Buyers Pushing Nielsen Data for Web Video and YouTube Won’t Play Ball

Small publishers taking it on the chin as they deal with OCR challenges

Following the NewFronts, the battle lines in Web video are being drawn, and YouTube might be on the wrong side.

After several years of testing, clients and their agencies are eager to buy video inventory that is guaranteed against particular audience demographics, just like they’ve been doing with TV for decades. The biggest ad agency holding companies are convalescing around Nielsen’s Online Campaign Ratings data or comScore's Validated Campaign Essentials (VCE) as their preferred currency in Web video, according to multiple buyers and sellers. As are top marketers like Procter and Gamble.

“We were in beta mode, and now we’re trying to use it for as many campaigns as possible,” said Donnie Williams, chief media officer at Horizon. “We are leaning into OCR. I want to buy video on audience guarantees.”

“There is a lot of demand in the market for this,” added a top video player.

That’s not always good news for Web publishers, which typically have to significantly overdeliver impressions just to meet client goals. It may be not such good news for YouTube, which is refusing to sell inventory in this fashion.

GroupM is one of the big agencies that supports the use of Nielsen OCR. “YouTube is definitely losing out on revenue by not accepting OCR,” said Vik Kathuria, GroupM/MediaCom managing partner.

But even publishers that accept OCR or comScore's VCE are losing out on some cash, say sellers. That’s because the products are imperfect at best. In most cases, buyers and sellers accept upfront that only a percentage of impressions will be guaranteed to reach a particular demo.

Beyond that base level limitation lies an even bigger challenge. Despite digital media’s reputation, Web publishers can’t simply sell guaranteed impressions that will 100 percent reach women 18-49. Rather, they can deliver a campaign that is estimated to reach a large portion of that group using Nielsen or comScore data. And then wait to hear from Nielsen or comScore days later to see how they're doing, buyers and seller say. That's more than ironic for a publishing industry that has oriented itself around precise audience buying and real-time optimization.

“This is not real time at all,” said a publisher.

But the demand certainly is. And to hear publishers tell it, the burden is on them to handle the labor, implementation and the lost revenue from wasteful impressions as OCR and VCE gain traction.

“Publishers have to overdeliver significantly to deliver against OCR and they lack the tools to understand their audience,” said Brian Kane, COO of Liverail, a Web video tech platform. “In order to deliver even 80 percent of a [purchased] audience they deliver many more than needed.”

That can really hurt some smaller sites, which lack scale in video ("they are really struggling with this," said a seller). And that dynamic can also drive up CPMs, say sellers, as as much as 40 percent of a campaign can go to waste.

"Without a doubt, we’re seeing increased market demand for compliance, especially with our larger agency holding company partners,” said Andrew Budkofsky, evp of sales and partnerships at Break Media. "The challenge will be for fair value to be given to the targeted audience in digital video and original content. TV buyers pay fair value CPMs for targeted audiences on TV. The same needs to hold true for digital video.”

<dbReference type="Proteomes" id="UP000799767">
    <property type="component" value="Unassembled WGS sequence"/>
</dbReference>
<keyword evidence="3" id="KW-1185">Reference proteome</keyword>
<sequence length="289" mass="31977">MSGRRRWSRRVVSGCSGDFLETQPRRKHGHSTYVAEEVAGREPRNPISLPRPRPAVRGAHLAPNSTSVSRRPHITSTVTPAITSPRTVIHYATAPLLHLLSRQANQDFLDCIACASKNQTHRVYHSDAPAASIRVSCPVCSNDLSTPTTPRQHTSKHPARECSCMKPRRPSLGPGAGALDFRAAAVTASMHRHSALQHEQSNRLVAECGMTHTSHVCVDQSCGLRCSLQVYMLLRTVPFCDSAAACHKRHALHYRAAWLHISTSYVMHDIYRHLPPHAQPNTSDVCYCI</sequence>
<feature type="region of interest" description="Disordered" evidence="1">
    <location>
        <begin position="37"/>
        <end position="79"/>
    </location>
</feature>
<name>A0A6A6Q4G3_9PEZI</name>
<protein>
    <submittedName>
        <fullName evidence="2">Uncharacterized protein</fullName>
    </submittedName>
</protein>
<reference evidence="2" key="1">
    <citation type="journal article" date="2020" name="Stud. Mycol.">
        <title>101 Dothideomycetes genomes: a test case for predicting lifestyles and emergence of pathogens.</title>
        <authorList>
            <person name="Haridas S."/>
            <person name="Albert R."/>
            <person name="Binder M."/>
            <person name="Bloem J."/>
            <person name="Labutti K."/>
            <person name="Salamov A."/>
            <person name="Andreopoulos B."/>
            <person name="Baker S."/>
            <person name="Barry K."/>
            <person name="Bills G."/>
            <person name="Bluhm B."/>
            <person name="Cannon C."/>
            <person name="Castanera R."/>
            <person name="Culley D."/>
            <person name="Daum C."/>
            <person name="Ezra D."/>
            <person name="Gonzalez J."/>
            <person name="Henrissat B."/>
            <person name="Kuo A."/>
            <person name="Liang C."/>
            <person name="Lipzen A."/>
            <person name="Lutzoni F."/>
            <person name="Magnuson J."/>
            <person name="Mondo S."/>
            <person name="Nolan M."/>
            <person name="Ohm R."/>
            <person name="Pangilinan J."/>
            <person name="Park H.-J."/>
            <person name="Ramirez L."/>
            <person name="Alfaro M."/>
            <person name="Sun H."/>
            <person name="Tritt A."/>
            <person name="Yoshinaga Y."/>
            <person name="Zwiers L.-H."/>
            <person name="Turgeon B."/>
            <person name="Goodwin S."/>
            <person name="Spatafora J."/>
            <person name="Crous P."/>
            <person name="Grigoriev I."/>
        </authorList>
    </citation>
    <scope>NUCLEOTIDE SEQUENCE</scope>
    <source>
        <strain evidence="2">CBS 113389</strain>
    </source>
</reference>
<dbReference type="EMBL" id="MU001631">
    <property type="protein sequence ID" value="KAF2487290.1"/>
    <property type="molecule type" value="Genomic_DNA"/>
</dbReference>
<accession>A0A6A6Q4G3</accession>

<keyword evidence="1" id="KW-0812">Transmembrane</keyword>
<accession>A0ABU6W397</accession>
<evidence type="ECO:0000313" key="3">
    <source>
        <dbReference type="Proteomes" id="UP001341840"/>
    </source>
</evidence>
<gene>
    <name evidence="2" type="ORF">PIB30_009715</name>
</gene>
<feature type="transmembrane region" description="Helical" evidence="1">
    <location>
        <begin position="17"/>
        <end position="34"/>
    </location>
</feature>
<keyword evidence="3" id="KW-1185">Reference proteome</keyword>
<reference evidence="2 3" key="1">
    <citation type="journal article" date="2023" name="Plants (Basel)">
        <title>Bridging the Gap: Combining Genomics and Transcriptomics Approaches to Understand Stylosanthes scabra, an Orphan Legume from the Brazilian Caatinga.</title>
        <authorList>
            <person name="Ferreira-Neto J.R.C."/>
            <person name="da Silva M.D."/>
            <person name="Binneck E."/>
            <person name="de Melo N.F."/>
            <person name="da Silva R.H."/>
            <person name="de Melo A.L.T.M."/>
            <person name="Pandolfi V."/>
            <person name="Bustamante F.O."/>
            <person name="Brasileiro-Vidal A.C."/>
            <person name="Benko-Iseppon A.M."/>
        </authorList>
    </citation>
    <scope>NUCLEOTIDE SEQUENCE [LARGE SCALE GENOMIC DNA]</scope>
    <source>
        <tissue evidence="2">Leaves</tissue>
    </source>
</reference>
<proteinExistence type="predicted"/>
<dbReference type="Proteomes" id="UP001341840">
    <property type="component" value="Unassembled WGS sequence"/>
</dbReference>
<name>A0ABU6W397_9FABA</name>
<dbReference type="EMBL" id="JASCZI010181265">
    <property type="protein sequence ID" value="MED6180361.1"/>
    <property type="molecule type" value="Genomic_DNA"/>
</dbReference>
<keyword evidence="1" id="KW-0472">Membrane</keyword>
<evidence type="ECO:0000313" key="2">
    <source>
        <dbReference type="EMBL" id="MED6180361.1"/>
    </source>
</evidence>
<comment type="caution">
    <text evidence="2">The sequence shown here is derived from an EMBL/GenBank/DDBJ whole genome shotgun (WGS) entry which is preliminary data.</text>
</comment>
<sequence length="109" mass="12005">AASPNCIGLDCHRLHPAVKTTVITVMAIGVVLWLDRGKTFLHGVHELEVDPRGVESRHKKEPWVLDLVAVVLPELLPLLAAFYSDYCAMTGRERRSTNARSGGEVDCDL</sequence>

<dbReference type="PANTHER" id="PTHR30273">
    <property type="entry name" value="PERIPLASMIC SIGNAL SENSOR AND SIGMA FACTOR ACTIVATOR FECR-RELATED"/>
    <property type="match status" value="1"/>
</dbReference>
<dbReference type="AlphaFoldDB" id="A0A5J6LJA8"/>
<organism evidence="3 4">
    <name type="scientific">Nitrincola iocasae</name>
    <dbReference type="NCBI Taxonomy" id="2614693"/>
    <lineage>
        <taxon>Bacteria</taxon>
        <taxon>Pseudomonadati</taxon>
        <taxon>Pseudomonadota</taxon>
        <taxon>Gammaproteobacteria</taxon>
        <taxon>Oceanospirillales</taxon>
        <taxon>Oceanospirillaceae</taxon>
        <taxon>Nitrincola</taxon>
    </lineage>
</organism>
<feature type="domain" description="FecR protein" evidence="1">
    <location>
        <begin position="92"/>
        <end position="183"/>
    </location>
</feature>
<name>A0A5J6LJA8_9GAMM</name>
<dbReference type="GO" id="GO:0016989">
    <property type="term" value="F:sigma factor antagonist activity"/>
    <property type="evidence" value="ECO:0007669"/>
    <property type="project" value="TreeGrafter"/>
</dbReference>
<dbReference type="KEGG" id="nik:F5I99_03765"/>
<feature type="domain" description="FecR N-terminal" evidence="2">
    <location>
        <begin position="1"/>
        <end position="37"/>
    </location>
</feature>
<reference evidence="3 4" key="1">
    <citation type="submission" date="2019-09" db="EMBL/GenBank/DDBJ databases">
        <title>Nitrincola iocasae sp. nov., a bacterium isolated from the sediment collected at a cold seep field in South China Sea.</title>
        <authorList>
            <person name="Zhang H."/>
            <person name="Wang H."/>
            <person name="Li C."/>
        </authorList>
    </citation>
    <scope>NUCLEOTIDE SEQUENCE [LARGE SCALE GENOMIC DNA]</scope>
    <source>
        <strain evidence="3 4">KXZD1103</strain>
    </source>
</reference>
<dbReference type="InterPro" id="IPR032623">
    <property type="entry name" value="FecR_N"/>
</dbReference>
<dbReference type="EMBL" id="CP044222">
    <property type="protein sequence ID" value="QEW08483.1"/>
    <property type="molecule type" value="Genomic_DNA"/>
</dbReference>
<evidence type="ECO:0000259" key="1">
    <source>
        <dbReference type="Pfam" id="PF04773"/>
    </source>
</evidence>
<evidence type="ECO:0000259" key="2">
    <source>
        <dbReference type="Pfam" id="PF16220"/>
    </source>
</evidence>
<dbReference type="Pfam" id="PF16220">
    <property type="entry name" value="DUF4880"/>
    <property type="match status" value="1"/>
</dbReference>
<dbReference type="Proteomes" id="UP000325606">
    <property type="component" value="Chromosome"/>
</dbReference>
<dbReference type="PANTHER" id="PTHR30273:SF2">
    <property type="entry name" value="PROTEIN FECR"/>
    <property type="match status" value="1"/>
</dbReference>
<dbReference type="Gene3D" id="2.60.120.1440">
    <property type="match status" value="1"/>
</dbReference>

Nielsen and comScore are pledging to continue to improve their product offerings. Sellers argue that these firm need to make an adjustment fast. “They’re not product companies by nature, and you feel it," said a seller.

Still, Nielsen and comScore are the best the industry has for now, particularly as it angles for TV dollars (also ironic: Nielsen—a laggard when it comes to Web metrics—appears to be losing ground in this battle to comScore, which was born as a Web researcher, in part because of its alliance with Facebook. Plus, TV centric agencies in particular are pushing Nielsen, say insiders). ComScore tells a different story; it claims that 22 of the 25 brands are using VCE, including P&G.

“They both have very different approaches,” said one seller. “It’s sort of battle of the panels.”

“I think we're living in a world of imperfect metrics,” said Adam Shlachter, svp of media, Digitas. “Look at TV ratings. If OCR/VCE are a way of creating consistency against how we evaluate, negotiate and track the digital video space, those that don't align with those metrics will suffer somewhat.”

In other words, YouTube may miss out. Parent company Google believes it has a better way of measuring Web videos. And with a billion users, it certainly has some clout. Plus, Google has long had designs on competing with Nielsen and comScore.

"We know buyers want meaningful measurement, which is why we're investing broadly in brand-friendly metrics like Active View, which just received MRC accreditation, and Active GRP, which we started testing last year," said a Google spokesperson. "We'll continue to explore new measurement options for brands as well."

One theory on why Google won’t play ball on OCR is Nielsen and Facebook’s relationship. That’s Horizon's Williams’ take on situation. Google declined to comment on this matter.

Regardless, as upfront/NewFront deals play out, it’s going to be worth watching who bends and who doesn’t, and what sort of fallout occurs. Said one seller: “This year and next will be interesting, and it will be painful.”